Following some rather high-profile problems with supposedly “self-driving” Teslas, automotive industry analysts are once again raising issues about the future of this technology, though Elon Musk seems to doggedly believe that it’s just around the corner. Let’s hope that the corner in question is well-lit with clear stripes painted on the road. After one Tesla decided to slam into a tree at high speed killing both of the vehicle’s occupants, alarm bells were going off. More questions were raised regarding another Tesla that kept slamming on the brakes every time it passed a billboard with a stop sign painted on it. Musk had previously claimed that we would all be riding around in driverless taxis by 2020, but at this point, we should be asking if this technology is really ready for prime time. Or is it even close? Some of our technical wizards believe that fully autonomous vehicles are still decades away, assuming we ever have them at all. We might not, and it can all apparently be blamed on the fact that the artificial intelligence just isn’t intelligent enough yet. (Wall Street Journal, subscription required)
In contrast to investors and CEOs, academics who study artificial intelligence, systems engineering and autonomous technologies have long said that creating a fully self-driving automobile would take many years, perhaps decades. Now some are going further, saying that despite investments already topping $80 billion, we may never get the self-driving cars we were promised. At least not without major breakthroughs in AI, which almost no one is predicting will arrive anytime soon—or a complete redesign of our cities.
Even those who have hyped this technology most—in 2019 Mr. Musk doubled down on previous predictions, and said that autonomous Tesla robotaxis would debut by 2020—are beginning to admit publicly that naysaying experts may have a point.
The first thing to point out from this report is that there are currently no true “self-driving cars” in operation aside from a few beta-testing models. And even those only work reliably on controlled, ideal courses during perfect weather conditions. The vision we were originally pitched of a “self-driving car” implied that you would soon be able to hop into the back seat, tell the vehicle where you were going and it would take you there. There are no cars on the market that can do anything close to that.
The term “self-driving” has been dumbed down quite a bit in recent years by many industry influencers, including Elon Musk. As I pointed out after the recent Tesla crash, even the vaunted Tesla Model S isn’t close to being truly autonomous. It only works that way when the driver is in the seat and has their hands on the wheel at least every ten seconds. You always have to be alert and ready to take control in case the car messes up. That doesn’t free up any of your time and just puts a much larger hole in your bank account for the privilege.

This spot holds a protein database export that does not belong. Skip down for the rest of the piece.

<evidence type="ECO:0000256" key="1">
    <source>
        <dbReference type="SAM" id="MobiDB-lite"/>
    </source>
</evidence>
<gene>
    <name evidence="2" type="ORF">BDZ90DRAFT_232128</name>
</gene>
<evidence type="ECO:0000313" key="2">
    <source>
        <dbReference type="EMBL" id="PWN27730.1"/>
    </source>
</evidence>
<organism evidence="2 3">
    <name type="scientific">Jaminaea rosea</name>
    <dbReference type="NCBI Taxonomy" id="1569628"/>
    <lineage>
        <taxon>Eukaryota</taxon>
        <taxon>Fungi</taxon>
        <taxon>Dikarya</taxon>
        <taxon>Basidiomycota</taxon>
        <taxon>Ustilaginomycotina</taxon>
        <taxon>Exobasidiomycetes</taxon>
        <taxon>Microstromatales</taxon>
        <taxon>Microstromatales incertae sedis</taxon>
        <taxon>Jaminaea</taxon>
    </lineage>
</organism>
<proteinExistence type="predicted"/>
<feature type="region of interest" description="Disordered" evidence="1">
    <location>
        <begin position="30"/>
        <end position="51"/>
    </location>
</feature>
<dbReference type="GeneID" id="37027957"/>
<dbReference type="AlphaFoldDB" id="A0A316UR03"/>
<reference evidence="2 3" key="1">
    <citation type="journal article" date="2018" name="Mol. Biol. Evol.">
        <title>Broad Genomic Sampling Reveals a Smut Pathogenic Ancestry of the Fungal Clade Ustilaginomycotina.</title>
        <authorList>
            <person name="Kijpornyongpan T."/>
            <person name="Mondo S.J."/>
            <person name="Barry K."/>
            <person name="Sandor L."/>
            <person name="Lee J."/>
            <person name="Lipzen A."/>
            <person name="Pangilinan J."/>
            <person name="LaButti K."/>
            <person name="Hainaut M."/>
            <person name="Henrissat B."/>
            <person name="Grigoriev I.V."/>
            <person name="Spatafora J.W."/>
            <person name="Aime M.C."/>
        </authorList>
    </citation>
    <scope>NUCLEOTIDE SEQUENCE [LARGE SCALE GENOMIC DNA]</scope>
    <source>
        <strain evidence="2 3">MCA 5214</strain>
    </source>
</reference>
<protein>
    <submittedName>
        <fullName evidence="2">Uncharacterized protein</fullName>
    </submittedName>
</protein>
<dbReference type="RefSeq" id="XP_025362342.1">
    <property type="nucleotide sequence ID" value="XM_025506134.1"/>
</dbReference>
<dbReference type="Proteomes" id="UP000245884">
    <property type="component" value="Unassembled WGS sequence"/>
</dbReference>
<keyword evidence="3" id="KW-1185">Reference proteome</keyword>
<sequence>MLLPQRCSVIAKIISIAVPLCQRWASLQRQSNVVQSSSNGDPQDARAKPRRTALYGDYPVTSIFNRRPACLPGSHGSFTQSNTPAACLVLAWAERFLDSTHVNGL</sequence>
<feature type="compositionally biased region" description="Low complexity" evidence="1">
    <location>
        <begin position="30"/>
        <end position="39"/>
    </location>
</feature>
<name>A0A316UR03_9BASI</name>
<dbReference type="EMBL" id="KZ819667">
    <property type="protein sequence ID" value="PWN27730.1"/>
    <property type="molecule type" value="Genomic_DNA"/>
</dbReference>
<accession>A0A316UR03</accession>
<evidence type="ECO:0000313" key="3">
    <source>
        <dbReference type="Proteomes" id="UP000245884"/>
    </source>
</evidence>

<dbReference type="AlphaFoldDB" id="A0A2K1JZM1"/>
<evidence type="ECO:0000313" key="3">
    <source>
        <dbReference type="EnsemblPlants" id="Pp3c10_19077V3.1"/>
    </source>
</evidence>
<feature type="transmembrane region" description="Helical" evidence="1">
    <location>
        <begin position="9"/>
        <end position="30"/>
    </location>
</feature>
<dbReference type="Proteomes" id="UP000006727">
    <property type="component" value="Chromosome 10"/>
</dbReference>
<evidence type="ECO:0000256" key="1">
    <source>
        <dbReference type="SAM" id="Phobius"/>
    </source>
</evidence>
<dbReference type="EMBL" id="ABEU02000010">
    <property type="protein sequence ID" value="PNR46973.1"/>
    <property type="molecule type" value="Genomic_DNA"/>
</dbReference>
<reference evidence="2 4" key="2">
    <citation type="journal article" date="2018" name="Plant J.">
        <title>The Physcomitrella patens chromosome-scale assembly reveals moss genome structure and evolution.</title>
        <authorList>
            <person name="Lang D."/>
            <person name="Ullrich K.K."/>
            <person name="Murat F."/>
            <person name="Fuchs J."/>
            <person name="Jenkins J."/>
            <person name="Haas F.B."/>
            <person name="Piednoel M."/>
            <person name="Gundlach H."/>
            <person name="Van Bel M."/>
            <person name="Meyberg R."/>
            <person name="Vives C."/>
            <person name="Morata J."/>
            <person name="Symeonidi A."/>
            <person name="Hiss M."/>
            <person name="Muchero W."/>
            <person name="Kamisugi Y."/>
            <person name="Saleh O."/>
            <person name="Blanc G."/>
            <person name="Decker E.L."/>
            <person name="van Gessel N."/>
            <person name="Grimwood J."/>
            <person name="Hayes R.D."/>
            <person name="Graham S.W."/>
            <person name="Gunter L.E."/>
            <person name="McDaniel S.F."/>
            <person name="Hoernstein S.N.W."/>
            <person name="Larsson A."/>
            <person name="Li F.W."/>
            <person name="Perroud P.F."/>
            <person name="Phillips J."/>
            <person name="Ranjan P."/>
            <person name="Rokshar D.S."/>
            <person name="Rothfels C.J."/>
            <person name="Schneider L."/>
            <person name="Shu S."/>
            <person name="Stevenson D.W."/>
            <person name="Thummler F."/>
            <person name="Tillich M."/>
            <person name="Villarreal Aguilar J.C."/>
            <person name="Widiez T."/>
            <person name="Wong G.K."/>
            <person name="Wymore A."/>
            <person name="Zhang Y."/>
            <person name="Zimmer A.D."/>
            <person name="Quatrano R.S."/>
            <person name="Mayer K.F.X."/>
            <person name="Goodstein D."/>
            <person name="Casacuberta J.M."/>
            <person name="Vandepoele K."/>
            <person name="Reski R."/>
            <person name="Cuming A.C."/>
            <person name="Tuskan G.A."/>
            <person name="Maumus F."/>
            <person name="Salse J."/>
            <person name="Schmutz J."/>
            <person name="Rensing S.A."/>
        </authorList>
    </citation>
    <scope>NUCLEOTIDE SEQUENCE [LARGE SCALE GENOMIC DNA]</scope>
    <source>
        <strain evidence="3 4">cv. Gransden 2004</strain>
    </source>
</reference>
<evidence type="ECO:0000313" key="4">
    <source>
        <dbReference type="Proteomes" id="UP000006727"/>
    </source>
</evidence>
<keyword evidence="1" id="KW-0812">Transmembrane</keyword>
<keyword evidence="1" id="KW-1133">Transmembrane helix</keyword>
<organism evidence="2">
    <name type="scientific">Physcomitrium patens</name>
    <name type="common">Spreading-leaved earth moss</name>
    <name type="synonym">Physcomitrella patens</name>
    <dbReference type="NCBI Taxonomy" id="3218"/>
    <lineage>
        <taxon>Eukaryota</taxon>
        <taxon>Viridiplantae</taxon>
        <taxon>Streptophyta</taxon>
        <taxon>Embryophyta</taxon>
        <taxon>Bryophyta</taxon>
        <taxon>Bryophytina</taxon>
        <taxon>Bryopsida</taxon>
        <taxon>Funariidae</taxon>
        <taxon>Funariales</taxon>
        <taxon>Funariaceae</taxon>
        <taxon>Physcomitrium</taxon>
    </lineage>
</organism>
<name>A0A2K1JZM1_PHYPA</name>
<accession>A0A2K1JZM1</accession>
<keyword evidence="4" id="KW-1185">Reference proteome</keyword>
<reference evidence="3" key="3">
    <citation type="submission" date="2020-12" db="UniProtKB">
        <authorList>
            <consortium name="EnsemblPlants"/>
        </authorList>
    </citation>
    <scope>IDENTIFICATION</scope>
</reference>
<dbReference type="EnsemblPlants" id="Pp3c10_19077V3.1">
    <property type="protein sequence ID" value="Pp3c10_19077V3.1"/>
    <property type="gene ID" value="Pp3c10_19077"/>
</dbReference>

Computer scientists contacted by the WSJ explained that the complexities involved in driving a vehicle through all of the conditions it might encounter make it a task that is far beyond the capabilities of current technology. In order to have a machine replicate all of the abilities of a human driver, you would need an artificial intelligence system that’s at least as good as a human being’s brain, decision-making abilities, and reaction times. “For a car to drive like a human, researchers have to create AI on par with one.”
They went on to say that not only are we not there yet in the field of AI research, but we don’t even know how to get there. Other major breakthroughs in AI would have to be made. And then we’re talking about something that’s dangerously close to “General AI,” or a true, self-aware robotic system. And I’m pretty sure we all know how that movie ends.
Driving your car to the grocery store and back is actually far more complicated than putting a rocket into space. The rocket only has to travel in a relatively straight line up and down through empty air. And even then, launches are regularly scrubbed if unexpected clouds move into the area. Meanwhile, when you drive a few miles through the city to pick up some food, you are constantly monitoring other vehicles for unexpected maneuvers, pedestrians and bicyclists on the side of the street, shifting road conditions, detours, and who knows what else? You’re making hundreds, if not thousands of decisions on every journey even if you do most of that work subconsciously.
We don’t have Artificial Intelligence today that can function at that high of a level of instant data collection and decision-making. And some of the top people in that field still don’t know if we ever will. So I’m sorry to say it, Mr. Musk, but the true self-driving cars we were all imagining are likely still the subjects of science fiction, at least for now.